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As of January 2009, this site is definitely closed, but you can follow Safa Haeri on his new blog: DAMAVAND at


Published Wednesday, August 17, 2005

According to Reuters' Louis Charbonneau – a neo-crazy media sycophant if ever there was one – those despicable Iranians "broke UN seals at a uranium processing plant" last week.

According to Charbonneau, the International Atomic Energy Agency "put on the seals after Tehran agreed with the European Union's biggest powers to halt all nuclear fuel work last November to ease tensions after the IAEA found Iran had hidden weapons-grade highly enriched uranium."

All of that "reporting" is – at best – misleading. And deliberately so

"Tehran defied EU warnings [that] it could now be referred to the UN Security Council for possible sanctions for having kept its uranium enrichment work secret for years – until it was found out in 2002 – breaking the nuclear Nonproliferation Treaty."

Now, all of that "reporting" is – at best – misleading. And deliberately so.

Charbonneau is deliberately misleading you about (a) what the IAEA "found" back in 2002, (b) why the IAEA seals were in place, (c) what the Iranians did last week, and last – but most important – (d) what constitutes a "breaking" of the NPT.

Bush-Cheney officials have repeatedly charged that the Iranians have broken the NPT and that they are seeking to manufacture or "otherwise acquire" nuclear weapons.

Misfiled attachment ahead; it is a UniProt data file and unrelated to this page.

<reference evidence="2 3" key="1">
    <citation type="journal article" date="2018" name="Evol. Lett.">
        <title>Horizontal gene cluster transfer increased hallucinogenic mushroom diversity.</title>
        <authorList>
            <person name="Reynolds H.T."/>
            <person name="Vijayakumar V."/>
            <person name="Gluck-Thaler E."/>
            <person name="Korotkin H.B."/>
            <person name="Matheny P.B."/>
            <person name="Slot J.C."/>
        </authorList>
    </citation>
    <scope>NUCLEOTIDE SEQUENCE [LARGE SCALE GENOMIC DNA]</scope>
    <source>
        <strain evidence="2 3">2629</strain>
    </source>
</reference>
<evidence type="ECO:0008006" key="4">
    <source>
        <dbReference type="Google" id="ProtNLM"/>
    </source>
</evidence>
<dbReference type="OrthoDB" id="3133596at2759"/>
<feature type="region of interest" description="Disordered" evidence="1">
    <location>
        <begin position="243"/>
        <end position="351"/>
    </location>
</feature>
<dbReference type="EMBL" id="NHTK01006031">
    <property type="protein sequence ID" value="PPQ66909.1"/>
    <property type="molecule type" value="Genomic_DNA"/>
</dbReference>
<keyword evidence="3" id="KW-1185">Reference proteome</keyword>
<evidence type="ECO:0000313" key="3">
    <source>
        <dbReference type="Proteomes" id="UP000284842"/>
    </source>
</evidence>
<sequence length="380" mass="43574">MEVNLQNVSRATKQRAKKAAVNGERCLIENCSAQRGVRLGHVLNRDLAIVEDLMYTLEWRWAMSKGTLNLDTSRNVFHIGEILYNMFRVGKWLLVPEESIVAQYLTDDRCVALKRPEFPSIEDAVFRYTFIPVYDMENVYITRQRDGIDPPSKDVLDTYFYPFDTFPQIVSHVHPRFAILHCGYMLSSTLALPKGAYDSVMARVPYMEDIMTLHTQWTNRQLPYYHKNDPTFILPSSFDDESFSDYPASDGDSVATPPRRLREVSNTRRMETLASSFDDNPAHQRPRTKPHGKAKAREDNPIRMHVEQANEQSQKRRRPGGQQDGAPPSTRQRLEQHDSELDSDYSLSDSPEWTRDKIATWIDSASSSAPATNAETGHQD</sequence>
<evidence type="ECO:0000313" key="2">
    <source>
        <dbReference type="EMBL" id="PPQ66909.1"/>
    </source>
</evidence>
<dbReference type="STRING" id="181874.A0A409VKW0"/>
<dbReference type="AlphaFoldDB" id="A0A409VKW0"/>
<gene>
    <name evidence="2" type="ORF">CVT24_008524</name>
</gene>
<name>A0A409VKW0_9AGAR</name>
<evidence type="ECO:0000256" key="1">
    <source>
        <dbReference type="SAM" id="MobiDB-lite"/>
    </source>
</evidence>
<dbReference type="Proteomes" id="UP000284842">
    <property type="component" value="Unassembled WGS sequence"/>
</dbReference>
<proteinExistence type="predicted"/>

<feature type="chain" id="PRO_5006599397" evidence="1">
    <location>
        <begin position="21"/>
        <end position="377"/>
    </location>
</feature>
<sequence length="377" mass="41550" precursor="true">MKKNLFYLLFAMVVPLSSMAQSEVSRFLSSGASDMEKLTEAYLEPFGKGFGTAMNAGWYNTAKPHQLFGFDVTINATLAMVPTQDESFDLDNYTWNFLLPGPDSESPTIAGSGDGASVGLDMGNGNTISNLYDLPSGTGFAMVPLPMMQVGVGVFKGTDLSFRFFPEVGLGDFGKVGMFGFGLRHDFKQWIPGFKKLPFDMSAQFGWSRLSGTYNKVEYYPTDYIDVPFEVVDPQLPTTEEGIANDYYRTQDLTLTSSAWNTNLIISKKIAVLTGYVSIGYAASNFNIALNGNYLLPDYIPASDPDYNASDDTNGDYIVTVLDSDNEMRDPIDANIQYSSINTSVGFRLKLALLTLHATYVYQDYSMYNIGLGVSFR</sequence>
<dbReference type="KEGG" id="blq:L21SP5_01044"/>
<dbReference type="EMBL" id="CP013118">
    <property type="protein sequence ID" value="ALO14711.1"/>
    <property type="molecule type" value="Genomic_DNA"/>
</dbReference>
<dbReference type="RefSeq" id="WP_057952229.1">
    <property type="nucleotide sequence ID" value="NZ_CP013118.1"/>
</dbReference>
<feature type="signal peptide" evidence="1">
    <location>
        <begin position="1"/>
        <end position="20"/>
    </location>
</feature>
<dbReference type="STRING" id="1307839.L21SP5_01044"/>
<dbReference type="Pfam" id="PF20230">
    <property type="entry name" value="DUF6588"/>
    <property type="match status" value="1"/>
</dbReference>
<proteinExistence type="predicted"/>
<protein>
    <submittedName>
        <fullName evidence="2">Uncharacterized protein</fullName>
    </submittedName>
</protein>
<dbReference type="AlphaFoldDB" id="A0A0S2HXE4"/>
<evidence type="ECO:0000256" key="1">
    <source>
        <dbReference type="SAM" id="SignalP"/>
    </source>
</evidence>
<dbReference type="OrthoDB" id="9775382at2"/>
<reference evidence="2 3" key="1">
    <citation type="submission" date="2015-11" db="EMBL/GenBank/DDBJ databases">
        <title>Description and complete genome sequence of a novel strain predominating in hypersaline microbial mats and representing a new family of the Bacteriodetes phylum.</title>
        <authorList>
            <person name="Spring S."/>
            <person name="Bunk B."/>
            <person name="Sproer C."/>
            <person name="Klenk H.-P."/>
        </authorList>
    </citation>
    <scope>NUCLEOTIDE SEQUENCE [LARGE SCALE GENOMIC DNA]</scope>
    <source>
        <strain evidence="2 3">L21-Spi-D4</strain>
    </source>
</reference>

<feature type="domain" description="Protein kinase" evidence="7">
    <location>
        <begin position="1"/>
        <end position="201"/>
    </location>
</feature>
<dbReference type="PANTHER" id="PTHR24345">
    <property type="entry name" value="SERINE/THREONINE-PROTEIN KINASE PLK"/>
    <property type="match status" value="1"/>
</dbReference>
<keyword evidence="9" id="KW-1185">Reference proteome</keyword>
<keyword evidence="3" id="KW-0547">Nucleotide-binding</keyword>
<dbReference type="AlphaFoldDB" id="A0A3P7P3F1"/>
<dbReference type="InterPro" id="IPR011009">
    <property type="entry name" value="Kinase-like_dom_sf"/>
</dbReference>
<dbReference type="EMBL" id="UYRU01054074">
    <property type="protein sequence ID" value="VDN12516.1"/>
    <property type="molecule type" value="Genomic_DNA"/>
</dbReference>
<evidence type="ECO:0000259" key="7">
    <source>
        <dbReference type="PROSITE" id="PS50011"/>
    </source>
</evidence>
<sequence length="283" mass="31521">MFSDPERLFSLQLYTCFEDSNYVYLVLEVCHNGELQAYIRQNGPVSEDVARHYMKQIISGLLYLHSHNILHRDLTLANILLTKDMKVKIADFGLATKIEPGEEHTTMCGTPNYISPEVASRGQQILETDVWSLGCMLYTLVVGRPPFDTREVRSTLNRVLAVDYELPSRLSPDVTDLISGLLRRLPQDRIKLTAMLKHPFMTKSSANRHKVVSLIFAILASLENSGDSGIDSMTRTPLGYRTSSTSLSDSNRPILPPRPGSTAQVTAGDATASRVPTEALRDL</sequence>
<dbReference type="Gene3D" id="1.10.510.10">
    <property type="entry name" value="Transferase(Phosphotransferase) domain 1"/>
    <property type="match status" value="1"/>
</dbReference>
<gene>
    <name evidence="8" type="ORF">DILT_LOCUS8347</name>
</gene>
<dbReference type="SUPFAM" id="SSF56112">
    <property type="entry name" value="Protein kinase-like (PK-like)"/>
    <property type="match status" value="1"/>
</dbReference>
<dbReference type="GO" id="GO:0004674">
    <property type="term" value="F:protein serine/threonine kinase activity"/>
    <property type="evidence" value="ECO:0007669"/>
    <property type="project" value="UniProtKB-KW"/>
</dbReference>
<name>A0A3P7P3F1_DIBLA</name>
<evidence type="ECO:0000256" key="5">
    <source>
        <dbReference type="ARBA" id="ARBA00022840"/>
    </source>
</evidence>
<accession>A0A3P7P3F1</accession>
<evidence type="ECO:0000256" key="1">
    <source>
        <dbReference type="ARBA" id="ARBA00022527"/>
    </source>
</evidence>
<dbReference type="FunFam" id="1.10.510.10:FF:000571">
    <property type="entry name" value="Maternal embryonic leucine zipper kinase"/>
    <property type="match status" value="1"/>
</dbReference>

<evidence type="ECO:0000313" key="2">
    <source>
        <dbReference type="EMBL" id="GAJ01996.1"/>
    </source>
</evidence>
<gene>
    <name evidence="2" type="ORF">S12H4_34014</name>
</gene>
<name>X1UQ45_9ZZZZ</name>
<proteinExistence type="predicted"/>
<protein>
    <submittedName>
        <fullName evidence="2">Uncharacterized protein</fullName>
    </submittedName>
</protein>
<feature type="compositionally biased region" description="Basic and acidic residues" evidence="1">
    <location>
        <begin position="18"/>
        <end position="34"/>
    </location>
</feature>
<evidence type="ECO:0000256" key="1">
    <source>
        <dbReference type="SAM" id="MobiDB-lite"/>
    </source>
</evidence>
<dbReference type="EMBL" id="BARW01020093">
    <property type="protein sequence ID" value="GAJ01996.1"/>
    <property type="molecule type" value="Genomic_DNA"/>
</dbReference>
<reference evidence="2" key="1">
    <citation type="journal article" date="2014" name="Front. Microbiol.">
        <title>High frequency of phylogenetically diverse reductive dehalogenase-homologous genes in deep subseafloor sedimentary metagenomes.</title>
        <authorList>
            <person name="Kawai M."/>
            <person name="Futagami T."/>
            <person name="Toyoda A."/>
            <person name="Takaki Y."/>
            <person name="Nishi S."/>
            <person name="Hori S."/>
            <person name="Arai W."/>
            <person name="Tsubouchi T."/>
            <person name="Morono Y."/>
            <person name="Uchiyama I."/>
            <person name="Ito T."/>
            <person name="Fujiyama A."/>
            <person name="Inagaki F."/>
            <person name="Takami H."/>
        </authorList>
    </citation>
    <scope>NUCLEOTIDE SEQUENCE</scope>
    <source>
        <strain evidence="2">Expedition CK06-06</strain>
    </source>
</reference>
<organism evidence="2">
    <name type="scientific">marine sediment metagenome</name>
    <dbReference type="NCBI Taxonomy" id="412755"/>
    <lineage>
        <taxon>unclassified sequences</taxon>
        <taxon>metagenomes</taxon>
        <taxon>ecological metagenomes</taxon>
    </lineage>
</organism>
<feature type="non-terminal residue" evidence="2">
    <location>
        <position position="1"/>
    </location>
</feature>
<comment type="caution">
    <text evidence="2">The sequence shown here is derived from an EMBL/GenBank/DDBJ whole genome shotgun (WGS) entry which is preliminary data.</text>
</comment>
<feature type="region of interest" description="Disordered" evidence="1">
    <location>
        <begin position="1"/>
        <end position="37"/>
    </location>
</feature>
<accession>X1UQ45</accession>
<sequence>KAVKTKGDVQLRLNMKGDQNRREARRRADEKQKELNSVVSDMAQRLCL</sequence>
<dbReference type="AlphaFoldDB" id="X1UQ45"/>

But if the Iranians were breaking the NPT, who would be in the best position to know? The Bush-Cheney officials who made similar charges about Iraq?

Neo-crazy media sycophants like Charbonneau?

No. It does you no good to have a nuclear weapons program if you can't beg, borrow, or steal the tens of kilograms of fissile material that are absolutely required to make a nuke. So the NPT requires no-nuke states like Iran to subject all "source or special fissionable materials" and all activities involving such materials to an IAEA safeguards agreement.


The IAEA Statute – not the NPT – provides a mechanism for ensuring "compliance with the undertaking against use [of safeguarded materials and activities] in furtherance of any military purpose."

The IAEA Statute – not the NPT – requires the IAEA Board of Governors to report any use "in furtherance of any military purpose" to all IAEA members, to the UN General Assembly, and to the Security Council.

If, as Charbonneau charges, IAEA inspectors had found "hidden weapons-grade highly enriched uranium" in Iran, they would have been required to report that to the Board, and the Board would have been required to report that to the Security Council.

But they didn't. In fact, Director-General Mohamed ElBaradei has reported to the Board on numerous occasions that IAEA inspectors have found no "indication" that Iran now has, ever had, or intends to have a nuclear weapons program.

So what did the IAEA "find" back in 2002?